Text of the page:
The Big and Little Dipper with arrow showing how 2 stars from the Big Dipper point to Polaris.
Chart via EarthSky.

Cancer the Crab

Cancer the Crab, with its Beehive star cluster, needs a dark sky to be seen. It lies between the Gemini twin stars Castor and Pollux, and the bright star Regulus in Leo the Lion.

Once you’ve found Cancer – if your sky is dark – you can see the wonderful open star cluster called the Beehive. It contains some 1,000 stars.

Star chart: upside down Y shape for constellation Cancer, with other labeled stars and small dots for cluster.
Chart via EarthSky.

Have fun exploring the sky!

April evenings: Jupiter

Jupiter appears low in the west shortly after sunset in the first three weeks of April. During the month’s final week, it lies too low in the bright evening twilight to be easily seen. At the beginning of the month, Jupiter sets about three hours after sunset. At month’s end, Jupiter lies low in the evening twilight and may be challenging to spot. Jupiter will lie near the delicate Pleiades star cluster.

White dots for Jupiter and the Pleiades in April 2024.
Chart via EarthSky.

April mornings: Mars and Saturn

Mars and Saturn lie low in the morning twilight in April 2024. They shine with similar brightness and have a close pairing on the mornings of April 10 and 11. Saturn will climb a bit higher as the month goes on, and Mars will not move as much on the sky’s dome. By month’s end, Saturn will rise about two hours before sunrise and Mars will follow it about an hour later. Both planets will be easier to find in the coming months as they climb out of the morning glare.

Dots and arrows showing path of Mars and Saturn in the month of April.
Chart via EarthSky.

Where’s Venus and Mercury?

Venus is too close to the sun to be visible this month, and it’ll emerge in the evening sky around the beginning of August. Mercury will disappear from the bright evening twilight at the beginning of April and return to the morning sky in May.

Thank you to all who submit images to EarthSky Community Photos! View community photos here. We love you all. Submit your photo here.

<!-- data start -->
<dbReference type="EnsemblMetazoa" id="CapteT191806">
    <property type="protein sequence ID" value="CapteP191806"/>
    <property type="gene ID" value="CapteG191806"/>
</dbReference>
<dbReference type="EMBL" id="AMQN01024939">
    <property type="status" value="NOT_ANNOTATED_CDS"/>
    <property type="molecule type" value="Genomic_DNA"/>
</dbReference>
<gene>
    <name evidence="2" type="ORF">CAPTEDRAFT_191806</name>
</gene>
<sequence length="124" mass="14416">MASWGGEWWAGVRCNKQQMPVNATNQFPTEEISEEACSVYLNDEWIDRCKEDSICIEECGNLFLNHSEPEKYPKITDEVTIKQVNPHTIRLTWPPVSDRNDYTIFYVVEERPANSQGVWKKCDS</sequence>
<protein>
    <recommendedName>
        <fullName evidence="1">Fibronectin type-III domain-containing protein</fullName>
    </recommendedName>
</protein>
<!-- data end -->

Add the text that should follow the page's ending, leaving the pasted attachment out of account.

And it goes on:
Looking for a dark sky? Check out EarthSky’s Best Places to Stargaze.

Sky dome maps for visible planets and night sky

The sky dome maps come from master astronomy chart-maker Guy Ottewell. You’ll find charts like these for every month of 2024 in his Astronomical Calendar.

Guy Ottewell explains sky dome maps

Circle constellations, planets, the moon, the Milky Way and celestial lines.
Here is the sky dome view for April 2024. It shows what is above the horizon at mid-evening for mid-northern latitudes. The view may vary depending on your location. Image via Guy Ottewell’s 2024 Astronomical Calendar.

Heliocentric solar system visible planets and more

The sun-centered charts come from Guy Ottewell. You’ll find charts like these for every month of 2024 in his Astronomical Calendar.

Guy Ottewell explains heliocentric charts.

Circle with sun at center, planets around, and zodiac names on outer edge.
Heliocentric view of solar system, April 2024. Chart via Guy Ottewell’s 2024 Astronomical Calendar. Used with permission.

Some resources to enjoy

For more videos of great night sky events, visit EarthSky’s YouTube page.

Watch EarthSky’s video about Two Great Solar Eclipses Coming Up

Don’t miss anything. Subscribe to daily emails from EarthSky. It’s free!

Visit EarthSky’s Best Places to Stargaze to find a dark-sky location near you.

Post your own night sky photos at EarthSky Community Photos.

Translate Universal Time (UTC) to your time.

See the indispensable Observer’s Handbook, from the Royal Astronomical Society of Canada.

Visit Stellarium-Web.org for precise views from your location.

Almanac: Bright visible planets (rise and set times for your location).

Visit TheSkyLive for precise views from your location.

Visible planets: Illustration of mythological constellations in the sky.
Attention amateur astronomers! Guy Ottewell’s popular and informative Astronomical Calendar for 2024 is available in both electronic and printed versions.

Bottom line: Visible planets and star guide for April 2024. Lyrid meteors make a showing before dawn April 21 and April 22.

Posted 
April 21, 2024
 in 
Astronomy Essentials